An FBI spokesman called the 23-year-old tipster an “unsung hero” and acknowledged that the plot would have gone undiscovered if he hadn’t stepped forward. The hero clerk later told reporters that after seeing several Middle Eastern-looking men shouting “Allah Akbar” while firing assault rifles and engaging in military-type maneuvers on the video, he discussed overnight with his family whether or not to call authorities. Lucky for us, he made the right decision.

But would he have made that call if he thought getting it wrong might require defending himself against a multimillion-dollar lawsuit? Would you? “An overwhelmingly bipartisan majority of Congress supports protecting vigilant citizens who are our first and sometimes last resource in the War on Terror,” said Steve Pearce (R-N.M.), co-author of the John Doe bill. “But unfortunately they’re not going to get the support of the new majority leadership in Congress.”

Wednesday, July 18, 2007

Christians Crucified
By Islamofascists
In Iraq

Christians in Iraq, including converts from Islam and people involved in mixed-faith marriages, are being crucified by Muslim terrorists, according to a Dutch member of Parliament studying the war-torn country.

Several Iraqi Christians "are nailed to a cross and their arms are tied up with ropes. The ropes are put on fire," Joel Voordewind told BosNewsLife, an online news agency focusing on Christians and Jews in difficult circumstances.

According to the site, Voordewind described how a person, who "survived" a crucifixion, "even showed holes in his hands," apparently from nails.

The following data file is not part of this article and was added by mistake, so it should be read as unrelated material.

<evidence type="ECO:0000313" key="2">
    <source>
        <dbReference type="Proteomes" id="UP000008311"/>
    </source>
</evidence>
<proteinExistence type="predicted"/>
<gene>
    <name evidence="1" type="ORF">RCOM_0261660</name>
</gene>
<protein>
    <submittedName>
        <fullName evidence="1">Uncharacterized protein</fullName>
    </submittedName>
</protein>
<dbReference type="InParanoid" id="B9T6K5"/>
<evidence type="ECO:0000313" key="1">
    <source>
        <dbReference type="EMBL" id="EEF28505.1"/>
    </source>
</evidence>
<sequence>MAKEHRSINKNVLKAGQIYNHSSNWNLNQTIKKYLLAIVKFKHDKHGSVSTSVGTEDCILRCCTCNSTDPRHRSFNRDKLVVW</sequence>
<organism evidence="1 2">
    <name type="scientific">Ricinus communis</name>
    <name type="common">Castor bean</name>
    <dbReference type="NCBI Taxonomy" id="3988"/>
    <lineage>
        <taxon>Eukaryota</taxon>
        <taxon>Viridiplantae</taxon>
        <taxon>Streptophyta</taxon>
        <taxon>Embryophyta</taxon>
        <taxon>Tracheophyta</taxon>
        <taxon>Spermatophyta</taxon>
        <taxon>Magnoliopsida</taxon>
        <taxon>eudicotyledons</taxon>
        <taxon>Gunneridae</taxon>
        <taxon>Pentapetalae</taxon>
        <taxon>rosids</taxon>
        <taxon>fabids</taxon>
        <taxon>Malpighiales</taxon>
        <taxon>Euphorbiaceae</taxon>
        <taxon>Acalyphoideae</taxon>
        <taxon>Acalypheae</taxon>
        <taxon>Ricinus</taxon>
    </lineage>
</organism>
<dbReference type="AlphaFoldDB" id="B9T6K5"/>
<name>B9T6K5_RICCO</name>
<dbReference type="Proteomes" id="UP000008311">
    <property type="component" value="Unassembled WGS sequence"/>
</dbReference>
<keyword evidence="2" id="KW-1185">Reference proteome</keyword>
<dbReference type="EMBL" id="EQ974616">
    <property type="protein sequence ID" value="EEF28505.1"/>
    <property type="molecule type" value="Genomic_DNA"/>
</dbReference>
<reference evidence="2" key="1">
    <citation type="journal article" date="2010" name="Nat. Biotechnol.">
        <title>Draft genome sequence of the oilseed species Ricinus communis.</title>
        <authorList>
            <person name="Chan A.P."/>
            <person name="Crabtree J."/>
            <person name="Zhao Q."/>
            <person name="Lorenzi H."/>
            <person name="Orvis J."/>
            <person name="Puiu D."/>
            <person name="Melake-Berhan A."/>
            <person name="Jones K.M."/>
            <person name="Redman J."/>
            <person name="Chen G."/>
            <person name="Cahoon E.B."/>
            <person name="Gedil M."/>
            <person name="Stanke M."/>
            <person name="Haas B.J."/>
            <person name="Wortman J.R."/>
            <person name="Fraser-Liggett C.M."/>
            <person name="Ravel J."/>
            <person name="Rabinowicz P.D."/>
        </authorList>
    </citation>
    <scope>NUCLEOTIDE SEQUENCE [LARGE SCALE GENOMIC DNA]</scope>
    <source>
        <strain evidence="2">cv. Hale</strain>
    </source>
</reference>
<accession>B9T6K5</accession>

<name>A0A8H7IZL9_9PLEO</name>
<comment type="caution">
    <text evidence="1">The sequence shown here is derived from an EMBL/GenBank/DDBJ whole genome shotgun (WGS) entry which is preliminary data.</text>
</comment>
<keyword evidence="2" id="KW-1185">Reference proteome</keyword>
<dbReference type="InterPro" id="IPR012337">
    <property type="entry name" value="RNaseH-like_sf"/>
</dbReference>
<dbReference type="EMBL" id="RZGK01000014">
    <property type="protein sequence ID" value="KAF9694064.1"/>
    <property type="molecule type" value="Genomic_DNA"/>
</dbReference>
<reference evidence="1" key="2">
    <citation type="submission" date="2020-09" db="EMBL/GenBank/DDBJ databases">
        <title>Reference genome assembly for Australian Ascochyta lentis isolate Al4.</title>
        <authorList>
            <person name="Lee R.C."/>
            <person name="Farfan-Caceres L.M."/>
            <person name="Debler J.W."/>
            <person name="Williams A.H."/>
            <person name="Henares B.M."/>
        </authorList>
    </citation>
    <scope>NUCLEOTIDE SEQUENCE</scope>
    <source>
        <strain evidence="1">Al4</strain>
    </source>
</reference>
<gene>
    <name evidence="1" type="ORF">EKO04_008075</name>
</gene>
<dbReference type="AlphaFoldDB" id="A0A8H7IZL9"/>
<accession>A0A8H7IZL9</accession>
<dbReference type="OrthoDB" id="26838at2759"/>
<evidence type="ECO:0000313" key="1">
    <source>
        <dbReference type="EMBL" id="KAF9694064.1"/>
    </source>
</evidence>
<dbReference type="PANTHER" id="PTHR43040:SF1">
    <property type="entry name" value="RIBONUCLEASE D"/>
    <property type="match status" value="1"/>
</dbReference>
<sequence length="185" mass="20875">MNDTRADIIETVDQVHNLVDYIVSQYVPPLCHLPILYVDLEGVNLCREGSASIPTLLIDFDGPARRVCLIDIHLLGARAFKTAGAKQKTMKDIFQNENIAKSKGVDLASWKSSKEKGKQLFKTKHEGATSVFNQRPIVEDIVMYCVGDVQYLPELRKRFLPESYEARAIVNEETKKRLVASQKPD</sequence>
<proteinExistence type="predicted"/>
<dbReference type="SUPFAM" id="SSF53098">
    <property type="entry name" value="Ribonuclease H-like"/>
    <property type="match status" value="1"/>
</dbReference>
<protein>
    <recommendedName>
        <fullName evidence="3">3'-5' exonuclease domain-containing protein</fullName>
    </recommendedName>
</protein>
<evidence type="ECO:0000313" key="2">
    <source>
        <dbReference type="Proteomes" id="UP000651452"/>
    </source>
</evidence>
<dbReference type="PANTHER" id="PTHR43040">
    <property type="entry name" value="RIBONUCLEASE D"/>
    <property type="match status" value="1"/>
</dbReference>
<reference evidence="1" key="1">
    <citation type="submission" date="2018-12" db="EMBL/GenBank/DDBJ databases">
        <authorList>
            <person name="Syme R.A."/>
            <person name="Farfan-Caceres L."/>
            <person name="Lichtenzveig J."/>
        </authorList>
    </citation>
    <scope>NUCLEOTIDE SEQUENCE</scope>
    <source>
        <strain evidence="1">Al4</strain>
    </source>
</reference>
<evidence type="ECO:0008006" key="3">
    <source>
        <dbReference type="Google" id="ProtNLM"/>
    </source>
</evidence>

Voordewind said victims of the crucifixions are "in most cases Christian converts who abandoned Islam or people who, religiously speaking, are involved in mixed marriages."

Read More Here;

Monday, July 16, 2007

And Death
And Other Stuff ...

One of the ideas I have been stuggling with, of late, is death. The reason I have been thinking about this is, one of my good friends (Publius 2000) is currently watching his father die.

I watched my father die a few years ago. What a horrendous, and frightening process. Honestly, it seems to be an abomination to me.

That's a word that is thrown around casually by many people, although very few people actually know the definition of it. Let's look at the definition:

a·bom·i·na·tion [uh-bom-uh-ney-shuhn]
anything abominable; anything greatly disliked or abhorred.
intense aversion or loathing; detestation: He regarded lying with abomination.
a vile, shameful, or detestable action, condition, habit, etc.: Spitting in public is an abomination.

A Jewish man once explained to me that the word, in Hebrew, connotes a process of deterioration through excess. In other words, an abomination is something that occurs because of abuse.

The shortest verse, that I know of in what we Christians call the "New Testament", is (John 11:35):

"Jesus wept."

Jesus wept when he saw his friend Lazarus die.